A few days ago, The Weather Channel began offering national advertisers a rare opportunity: customized TV commercials based on regional preferences, changes in the weather and even the pollen count.
The Weather Channel is betting its new "copy-splitting" technology—the ability to simultaneously send out different ads targeted to local markets across the country—boosts its advertising base and breaks ground in the way advertising is done at the national level. The system, called IntelliStar, is also a defense tool against unprecedented competition from 24-hour digital weather channels planned by NBC, cable operators and other local broadcasters.
In a media market increasingly cluttered with sound bites and sales pitches, the Weather Channel offers a unique way to "micro-market." Such narrowcasting—boring down to reach precisely the people who want a particular product—has always been cable's edge over broadcasters, but network technicians consider their home-grown system a breakthrough.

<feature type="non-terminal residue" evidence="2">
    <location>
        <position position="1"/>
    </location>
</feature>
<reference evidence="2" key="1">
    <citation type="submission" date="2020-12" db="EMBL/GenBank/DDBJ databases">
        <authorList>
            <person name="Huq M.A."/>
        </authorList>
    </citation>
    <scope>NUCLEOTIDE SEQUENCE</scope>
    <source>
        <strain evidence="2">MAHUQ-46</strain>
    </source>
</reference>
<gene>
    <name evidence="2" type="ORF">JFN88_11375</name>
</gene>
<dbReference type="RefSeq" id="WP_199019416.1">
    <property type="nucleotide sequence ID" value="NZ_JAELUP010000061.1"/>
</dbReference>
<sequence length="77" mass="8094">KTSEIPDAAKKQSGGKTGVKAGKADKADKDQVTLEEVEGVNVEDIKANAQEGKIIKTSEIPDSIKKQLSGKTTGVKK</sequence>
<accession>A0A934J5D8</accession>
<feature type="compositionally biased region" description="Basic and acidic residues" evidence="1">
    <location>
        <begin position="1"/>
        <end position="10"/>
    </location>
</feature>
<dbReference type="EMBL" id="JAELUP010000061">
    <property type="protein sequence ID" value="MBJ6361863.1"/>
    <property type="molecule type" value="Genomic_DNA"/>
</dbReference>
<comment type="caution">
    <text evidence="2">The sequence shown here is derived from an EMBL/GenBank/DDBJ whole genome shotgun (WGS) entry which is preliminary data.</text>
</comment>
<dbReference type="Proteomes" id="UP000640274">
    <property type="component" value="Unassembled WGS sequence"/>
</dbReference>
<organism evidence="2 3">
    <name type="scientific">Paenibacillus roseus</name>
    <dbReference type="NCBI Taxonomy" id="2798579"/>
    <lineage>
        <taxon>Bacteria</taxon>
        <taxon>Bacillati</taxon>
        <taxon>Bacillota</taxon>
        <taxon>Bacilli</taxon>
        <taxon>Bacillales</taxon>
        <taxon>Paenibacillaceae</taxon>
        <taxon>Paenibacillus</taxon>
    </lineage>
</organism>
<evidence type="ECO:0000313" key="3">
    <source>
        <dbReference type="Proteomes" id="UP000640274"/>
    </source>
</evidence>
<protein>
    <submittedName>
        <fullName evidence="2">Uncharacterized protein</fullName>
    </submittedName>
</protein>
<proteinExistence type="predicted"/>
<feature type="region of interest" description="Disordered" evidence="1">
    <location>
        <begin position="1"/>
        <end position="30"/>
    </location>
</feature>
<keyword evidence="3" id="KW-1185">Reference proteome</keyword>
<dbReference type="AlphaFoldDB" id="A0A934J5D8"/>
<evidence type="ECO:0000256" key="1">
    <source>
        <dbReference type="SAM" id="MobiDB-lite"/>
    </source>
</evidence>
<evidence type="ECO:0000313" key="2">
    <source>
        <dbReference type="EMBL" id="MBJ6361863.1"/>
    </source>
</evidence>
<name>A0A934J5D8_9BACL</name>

"When the book of the first 100 years of television advertising is written, this is the beginning of an important chapter," predicts Paul Iaffaldano, general manager of the Weather Channel's media solutions group.